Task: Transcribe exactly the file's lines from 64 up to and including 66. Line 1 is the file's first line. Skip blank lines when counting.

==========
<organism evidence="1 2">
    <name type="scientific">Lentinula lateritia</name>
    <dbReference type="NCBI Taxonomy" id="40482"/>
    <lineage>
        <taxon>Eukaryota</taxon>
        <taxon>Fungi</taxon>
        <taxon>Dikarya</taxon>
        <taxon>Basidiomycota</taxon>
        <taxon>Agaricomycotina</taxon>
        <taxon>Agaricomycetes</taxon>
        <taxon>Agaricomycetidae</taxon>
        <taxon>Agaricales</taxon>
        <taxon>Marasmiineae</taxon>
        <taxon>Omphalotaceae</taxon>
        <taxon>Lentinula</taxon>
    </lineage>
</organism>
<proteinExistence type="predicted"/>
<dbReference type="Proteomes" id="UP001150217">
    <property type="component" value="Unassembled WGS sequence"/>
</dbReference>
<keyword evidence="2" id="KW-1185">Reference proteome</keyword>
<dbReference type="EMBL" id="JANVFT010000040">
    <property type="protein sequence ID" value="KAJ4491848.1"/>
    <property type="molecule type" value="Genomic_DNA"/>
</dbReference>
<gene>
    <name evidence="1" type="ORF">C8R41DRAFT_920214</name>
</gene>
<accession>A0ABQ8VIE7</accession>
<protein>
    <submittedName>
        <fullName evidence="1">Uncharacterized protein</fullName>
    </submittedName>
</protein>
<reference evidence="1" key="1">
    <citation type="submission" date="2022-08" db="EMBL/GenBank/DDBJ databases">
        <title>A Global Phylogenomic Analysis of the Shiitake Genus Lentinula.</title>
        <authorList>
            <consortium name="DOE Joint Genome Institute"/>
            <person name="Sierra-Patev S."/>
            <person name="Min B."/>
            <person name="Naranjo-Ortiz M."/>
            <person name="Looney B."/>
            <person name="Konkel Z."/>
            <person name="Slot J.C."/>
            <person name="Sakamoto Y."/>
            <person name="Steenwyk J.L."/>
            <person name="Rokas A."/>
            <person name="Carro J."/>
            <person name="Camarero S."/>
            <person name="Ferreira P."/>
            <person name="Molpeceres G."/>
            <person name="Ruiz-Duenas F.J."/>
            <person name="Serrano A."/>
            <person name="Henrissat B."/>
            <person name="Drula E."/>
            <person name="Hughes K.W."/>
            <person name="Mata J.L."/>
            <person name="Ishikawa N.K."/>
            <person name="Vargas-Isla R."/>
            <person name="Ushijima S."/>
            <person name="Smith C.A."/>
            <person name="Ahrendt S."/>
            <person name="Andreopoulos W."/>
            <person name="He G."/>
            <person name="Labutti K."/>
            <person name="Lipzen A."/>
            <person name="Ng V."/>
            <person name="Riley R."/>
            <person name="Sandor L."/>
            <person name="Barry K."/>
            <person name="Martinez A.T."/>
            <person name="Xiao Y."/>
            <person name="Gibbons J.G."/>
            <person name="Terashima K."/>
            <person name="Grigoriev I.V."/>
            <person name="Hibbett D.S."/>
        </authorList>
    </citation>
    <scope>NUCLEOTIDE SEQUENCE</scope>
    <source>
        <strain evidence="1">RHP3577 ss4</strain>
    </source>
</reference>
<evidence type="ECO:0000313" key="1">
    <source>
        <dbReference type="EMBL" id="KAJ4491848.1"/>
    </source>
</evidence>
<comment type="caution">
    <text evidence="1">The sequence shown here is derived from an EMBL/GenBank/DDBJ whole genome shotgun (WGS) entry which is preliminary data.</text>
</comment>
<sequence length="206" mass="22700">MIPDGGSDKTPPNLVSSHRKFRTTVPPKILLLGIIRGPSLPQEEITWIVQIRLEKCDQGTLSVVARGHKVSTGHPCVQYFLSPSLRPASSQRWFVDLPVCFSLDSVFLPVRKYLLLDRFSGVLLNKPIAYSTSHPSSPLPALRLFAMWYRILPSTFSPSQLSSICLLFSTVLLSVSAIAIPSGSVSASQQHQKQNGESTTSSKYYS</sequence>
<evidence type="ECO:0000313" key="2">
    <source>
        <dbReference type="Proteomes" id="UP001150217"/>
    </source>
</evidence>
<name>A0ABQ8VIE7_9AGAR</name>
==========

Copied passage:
            <person name="Ahrendt S."/>
            <person name="Andreopoulos W."/>
            <person name="He G."/>